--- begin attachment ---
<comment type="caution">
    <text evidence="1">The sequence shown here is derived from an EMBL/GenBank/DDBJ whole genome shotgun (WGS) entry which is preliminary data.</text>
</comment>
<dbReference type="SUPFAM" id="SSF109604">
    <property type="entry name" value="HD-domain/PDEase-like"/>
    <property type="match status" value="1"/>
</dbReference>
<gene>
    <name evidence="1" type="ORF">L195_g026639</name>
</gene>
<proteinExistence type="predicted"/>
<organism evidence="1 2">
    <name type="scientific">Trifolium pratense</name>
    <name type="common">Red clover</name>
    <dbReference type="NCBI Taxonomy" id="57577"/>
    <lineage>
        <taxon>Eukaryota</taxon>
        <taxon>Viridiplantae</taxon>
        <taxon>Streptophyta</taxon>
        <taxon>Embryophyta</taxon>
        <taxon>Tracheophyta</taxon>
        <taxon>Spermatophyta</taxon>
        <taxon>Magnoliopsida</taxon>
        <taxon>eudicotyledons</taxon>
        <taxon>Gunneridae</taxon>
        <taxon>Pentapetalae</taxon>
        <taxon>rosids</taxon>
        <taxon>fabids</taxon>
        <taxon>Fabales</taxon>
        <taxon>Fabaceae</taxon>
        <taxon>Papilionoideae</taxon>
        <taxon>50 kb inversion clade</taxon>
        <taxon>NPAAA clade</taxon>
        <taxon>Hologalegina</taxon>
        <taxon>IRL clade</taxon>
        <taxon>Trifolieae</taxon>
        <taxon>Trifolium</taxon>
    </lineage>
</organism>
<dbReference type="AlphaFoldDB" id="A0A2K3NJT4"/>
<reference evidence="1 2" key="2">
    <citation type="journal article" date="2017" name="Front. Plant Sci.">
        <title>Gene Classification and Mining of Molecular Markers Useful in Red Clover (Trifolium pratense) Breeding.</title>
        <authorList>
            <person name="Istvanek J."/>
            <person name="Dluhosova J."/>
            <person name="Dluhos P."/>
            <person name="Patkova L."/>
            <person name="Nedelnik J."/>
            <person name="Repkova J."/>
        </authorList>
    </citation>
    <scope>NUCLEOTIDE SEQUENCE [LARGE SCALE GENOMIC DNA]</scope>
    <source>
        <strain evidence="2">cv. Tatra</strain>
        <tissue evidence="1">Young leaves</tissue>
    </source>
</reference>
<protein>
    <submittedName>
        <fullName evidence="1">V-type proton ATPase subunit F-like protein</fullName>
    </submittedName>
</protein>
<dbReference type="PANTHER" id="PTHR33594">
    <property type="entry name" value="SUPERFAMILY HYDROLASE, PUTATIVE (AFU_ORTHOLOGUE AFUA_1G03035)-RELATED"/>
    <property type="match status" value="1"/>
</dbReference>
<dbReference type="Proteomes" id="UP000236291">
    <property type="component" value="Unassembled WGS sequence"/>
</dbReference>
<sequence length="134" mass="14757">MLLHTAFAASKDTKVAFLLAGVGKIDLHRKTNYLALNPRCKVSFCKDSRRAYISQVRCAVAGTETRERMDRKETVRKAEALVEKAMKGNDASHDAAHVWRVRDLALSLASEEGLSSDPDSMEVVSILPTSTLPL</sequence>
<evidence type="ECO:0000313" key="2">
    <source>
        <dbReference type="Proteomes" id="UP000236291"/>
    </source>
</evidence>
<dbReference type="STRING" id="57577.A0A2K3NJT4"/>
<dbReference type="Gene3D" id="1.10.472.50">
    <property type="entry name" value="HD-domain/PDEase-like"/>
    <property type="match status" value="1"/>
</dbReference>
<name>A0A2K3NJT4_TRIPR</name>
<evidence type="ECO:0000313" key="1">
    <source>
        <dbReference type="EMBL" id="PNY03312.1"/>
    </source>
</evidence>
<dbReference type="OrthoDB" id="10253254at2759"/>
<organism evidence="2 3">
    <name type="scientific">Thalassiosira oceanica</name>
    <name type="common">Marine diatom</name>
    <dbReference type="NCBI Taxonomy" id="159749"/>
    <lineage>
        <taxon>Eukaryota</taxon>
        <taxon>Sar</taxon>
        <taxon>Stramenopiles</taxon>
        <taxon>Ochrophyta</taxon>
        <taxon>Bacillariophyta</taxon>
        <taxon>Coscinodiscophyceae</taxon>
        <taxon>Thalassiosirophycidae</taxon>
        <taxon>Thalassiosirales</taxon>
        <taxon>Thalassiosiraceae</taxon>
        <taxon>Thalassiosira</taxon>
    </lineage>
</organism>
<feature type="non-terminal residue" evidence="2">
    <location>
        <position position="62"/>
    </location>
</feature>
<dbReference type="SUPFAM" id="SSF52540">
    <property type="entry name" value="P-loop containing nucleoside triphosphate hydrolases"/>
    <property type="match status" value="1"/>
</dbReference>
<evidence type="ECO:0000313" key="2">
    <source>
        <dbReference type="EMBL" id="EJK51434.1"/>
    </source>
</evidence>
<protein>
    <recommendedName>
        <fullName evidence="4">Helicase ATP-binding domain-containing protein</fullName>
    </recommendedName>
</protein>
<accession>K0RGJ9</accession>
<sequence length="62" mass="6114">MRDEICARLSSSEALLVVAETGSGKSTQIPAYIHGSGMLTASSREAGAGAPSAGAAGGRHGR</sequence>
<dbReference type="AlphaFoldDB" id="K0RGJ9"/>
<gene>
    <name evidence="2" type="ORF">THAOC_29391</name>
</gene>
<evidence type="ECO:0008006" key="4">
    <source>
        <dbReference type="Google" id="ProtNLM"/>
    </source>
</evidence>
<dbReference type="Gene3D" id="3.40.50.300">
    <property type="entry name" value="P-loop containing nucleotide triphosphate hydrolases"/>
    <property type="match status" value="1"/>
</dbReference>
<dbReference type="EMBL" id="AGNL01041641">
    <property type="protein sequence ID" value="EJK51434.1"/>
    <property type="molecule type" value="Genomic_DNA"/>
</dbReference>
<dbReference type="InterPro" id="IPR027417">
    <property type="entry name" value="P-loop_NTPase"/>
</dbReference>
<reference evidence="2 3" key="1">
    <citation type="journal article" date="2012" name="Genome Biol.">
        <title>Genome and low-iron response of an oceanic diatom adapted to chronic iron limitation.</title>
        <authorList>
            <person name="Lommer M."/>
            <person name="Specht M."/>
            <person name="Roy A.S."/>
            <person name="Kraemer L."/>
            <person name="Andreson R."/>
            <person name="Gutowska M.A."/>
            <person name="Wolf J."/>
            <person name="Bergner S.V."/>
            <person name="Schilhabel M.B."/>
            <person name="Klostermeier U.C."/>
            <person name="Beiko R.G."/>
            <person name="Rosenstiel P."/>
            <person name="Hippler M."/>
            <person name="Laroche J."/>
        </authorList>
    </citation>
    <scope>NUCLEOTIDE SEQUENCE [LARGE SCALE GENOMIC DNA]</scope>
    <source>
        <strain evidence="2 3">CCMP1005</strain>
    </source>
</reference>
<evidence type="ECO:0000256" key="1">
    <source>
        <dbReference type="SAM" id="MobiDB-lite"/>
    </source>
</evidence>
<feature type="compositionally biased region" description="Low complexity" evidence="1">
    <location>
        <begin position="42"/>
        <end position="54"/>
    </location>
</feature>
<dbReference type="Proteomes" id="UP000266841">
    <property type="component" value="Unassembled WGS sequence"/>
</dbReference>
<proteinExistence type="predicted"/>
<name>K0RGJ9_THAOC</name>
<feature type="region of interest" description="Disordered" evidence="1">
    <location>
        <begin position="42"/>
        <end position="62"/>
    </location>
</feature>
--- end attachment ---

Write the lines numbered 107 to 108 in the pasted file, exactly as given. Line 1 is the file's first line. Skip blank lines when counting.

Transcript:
    <location>
        <position position="62"/>